It's a sunny Friday afternoon and this rock of anxiety that has been sitting on my chest all week as the new Environment Minister, Stephen Myers, has bullied and forced his will on our PEI ecology with a certain disgusting kind of joy. So I do what makes me feel better. Write a pointed letter.
"I’m writing today as a farmer in the Wilmot and Dunk River watershed. We farm 550 acres smack dab in the middle of the potato belt. In the last few years:
- we’ve witnessed several new 'ponds' within a 2km radius of our farm (4 in the last 6 months), in addition to the ones built prior to that.
- We’ve had the land around and beside us bought up by the devious workings of lawyers and the ineffective enforcement of the Lands Protection Act.
- The stream that we fish and play in and was pumped below safe levels after the approval of our government representatives during a severe drought this past summer.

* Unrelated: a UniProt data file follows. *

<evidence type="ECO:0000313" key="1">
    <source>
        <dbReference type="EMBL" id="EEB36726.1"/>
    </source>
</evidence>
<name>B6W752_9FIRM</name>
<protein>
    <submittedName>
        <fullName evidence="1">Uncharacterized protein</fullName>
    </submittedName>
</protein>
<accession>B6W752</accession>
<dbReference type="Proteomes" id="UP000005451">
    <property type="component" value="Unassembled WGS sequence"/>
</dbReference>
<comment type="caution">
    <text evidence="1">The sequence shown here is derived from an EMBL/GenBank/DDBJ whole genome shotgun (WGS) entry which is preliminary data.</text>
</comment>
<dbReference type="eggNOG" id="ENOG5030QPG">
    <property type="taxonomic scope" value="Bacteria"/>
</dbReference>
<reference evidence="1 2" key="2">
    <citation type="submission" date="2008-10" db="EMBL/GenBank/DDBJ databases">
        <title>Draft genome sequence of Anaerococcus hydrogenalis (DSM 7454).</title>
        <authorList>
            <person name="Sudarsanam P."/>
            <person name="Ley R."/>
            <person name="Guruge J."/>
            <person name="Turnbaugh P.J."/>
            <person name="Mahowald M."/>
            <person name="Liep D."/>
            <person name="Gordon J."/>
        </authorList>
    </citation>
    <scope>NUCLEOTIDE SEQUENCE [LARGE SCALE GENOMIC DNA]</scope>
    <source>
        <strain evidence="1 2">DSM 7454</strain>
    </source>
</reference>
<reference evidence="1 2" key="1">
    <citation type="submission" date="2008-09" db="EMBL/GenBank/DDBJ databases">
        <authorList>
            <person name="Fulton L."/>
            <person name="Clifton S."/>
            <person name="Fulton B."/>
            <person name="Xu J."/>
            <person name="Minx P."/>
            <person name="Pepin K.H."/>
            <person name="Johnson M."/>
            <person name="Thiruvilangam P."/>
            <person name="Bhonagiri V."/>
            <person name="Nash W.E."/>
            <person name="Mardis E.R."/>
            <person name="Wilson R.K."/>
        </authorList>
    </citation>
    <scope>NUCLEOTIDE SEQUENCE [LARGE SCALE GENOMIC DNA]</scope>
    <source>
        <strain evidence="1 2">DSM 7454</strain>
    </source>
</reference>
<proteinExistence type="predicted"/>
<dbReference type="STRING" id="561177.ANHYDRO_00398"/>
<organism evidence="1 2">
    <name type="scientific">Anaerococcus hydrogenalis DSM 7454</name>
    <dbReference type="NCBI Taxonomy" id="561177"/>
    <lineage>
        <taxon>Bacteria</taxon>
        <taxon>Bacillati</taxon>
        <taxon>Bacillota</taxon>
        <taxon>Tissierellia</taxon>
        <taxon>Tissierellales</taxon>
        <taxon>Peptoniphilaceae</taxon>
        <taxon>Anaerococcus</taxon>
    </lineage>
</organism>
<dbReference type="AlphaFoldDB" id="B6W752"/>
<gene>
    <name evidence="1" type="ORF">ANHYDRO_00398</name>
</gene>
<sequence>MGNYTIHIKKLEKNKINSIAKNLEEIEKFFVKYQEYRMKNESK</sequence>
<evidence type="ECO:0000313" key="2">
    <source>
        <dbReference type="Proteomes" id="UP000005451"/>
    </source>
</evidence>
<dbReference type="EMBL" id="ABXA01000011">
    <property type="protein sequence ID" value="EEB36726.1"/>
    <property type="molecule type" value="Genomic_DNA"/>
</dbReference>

- The hedgerows that hold the snow and cut the wind, and the wooded areas that serve as wildlife habitat and corridors have been decimated and removed at incredible rates to make way for larger fields and bigger, heavier equipment.
Premier King & Minister Myers, it is at your own political peril to let the lobbyists and CEO’s of food corporations convince you that the naysayers are merely a handful of pearl-clutching protesters who hold no influence. We live here and visibly witness the continued disregard for the ecology of this area, because the policies to protect it are either ineffective or non-existent. Our livelihood as farmers is threatened not by the climate as much as it is by weak leadership that makes it possible, and even paves the way for an exploitation of our natural resources and landscape.
The rising tide of land clearing, holding ponds, shady land deals, high capacity wells and a dismissal of public concerns is making for some very strong swimmers and we will not be drowned by your turning a blind eye and reminding us that we’re not the boss, as our newest Minister of the Environment is all too happy to share.
A change in tone, a backbone and some policy with teeth (and shorter deadlines) would go a long way in ensuring not only a longer political career, but healthy soil, air and water for Prince Edward Islanders."